Just an hour earlier, I was witness to one of the loneliest human beings I have ever encountered. About a two hour hilly and steep walk from our Bajrabarahi Clinic -- basically two valleys over-- lays a small settlement of about a dozen stone and mud houses. Some have traditional thatch roofs, where others have a mixture of terracotta tiles and newer corrugated metal. A small creek supplies water to a population of about fifty Tamang people. The Tamang people may have been the original inhabitant of the Kathmandu valley originating from Mongolian tribes who migrated through northern Tibet into Nepal. Today they remain a very isolated ethnic group maintaining their own language and customs, rarely intermarrying with other ethnic groups. Typically they are very superstitious with a healthy skepticism of foreigners and have a higher than average poverty and illiteracy rates-- especially in these more isolated areas.
After living in Bajrabahari at the Acupuncture Relief Project headquarters for 3-1/2 months it has become my home. As I think about my “other home” in Portland Oregon it seems like a lifetime away. I never thought I would get use to living here but now I cannot imagine anything different. Elissa, Andrew, Tsering, Bibek, Didi, Chandra, Litle Bimala, Bimala, Gunaraj, Milan, Amrita, Sushila, Sunmaya, Anupa and everyone else all have become my Nepali family. The thought of leaving them in three weeks pulls deeply at my heart. But it is not only them that I will be saying goodbye too. After seeing many of my patients 2-3 times a week for this long has created a bond that I hope to never forget.
In the beginning of my clinic camp, the patients were wary of us as "the new doctors”. However, once the patient/practitioner relationship forms, they start to tell you more and more about why they are here, that story turns into more stories of their life, A bond starts to form. Everyday in clinic I look forward to our "Namaste" exchange and to hear the continued story. My favorite days are when they tell me about their families and how many animals they have. Two of my patients have continued to ask me to visit their homes on Saturdays. This is not an easy task, as I need to find an interpreter who will take me on their day off and also one who knows where they live.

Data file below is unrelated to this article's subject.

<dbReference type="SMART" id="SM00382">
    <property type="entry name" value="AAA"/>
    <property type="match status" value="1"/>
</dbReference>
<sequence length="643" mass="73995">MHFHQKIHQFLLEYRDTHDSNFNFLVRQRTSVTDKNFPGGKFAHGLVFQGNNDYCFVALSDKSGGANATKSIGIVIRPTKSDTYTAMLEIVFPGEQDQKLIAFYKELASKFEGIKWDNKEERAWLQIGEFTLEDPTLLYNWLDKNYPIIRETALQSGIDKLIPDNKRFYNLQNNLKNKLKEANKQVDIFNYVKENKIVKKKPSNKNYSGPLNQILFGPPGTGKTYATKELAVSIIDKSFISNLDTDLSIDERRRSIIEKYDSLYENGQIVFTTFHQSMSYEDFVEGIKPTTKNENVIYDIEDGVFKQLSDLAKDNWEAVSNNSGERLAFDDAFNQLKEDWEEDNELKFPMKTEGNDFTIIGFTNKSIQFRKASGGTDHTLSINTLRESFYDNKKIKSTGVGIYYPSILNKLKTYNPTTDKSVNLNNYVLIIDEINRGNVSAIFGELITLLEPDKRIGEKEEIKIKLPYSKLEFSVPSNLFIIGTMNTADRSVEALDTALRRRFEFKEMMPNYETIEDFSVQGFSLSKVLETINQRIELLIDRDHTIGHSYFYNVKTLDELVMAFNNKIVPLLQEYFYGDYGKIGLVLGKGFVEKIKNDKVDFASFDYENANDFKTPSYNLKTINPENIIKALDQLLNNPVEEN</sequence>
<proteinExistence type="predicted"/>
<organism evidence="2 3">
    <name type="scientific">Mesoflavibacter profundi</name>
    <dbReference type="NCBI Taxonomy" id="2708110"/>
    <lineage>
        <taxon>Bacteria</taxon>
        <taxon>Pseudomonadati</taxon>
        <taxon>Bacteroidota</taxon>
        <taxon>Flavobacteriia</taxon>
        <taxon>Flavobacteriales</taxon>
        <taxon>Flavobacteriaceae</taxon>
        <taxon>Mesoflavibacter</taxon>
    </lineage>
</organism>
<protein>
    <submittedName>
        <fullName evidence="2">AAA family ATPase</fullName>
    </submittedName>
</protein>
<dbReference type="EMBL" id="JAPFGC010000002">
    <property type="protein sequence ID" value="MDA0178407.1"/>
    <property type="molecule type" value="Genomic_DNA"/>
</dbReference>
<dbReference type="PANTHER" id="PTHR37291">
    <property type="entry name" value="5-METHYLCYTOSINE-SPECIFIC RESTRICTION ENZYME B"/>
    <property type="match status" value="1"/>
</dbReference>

This past Saturday, Gunaraj (a senior interpreter) agreed to take me on his motorcycle and visit two of my patients that live in the same village about 15 minutes drive from the clinic. Once we arrived at the first house I was instantly reminded that I should have not had lunch before we left. Immediately my patient was handing me two full plates of food and told me to eat. One plate of Dal Baht another place of rice pudding and fried doe, both piled high. Once Gunarj and I ate, she sat down and held my hand. We talked about her family and whom she lives with: husband, son, daughter in law and two grandsons. We talked about her pain and also me leaving. She asked me twice to take her back to America with me. She said she would love to go to America and take care of me. We both laughed and smiled at each other.
The second house was up the hill from where we were. I jumped on back of the motorcycle and held on tight, as it was a bumpy and steep road. As soon as we arrived, my patient came out and said she had been watching the road all day, as she was excited for my arrival. She invited us in and told us to sit. She instantly went to her stove and started warming up friend doe patties and a potato curry. Her mother, whom she lives with joined us as well. I began eating another big plate of food plus she gave us sweet tea with milk. We talked about her home and her animals. She asked questions about my family, if I had kids and if I was married. She was disappointed on my answers but said I am still beautiful and young and have time. She explained how it use to take her two hours to walk to the clinic and now she can get there in one hour because her knee’s are less painful. She told me how sad she was for me to go and disappointed that she cannot call me because we do not speak the same language. We took pictures, held hands and talked about her garden.
Reflecting on this day, I am overwhelmed with so much Love for my patients and my experience in Nepal. These four months have forever changed my life and I hope to come back again very soon. ---Warmest Namaste, Kallie Harrison RN, LAc, McAOM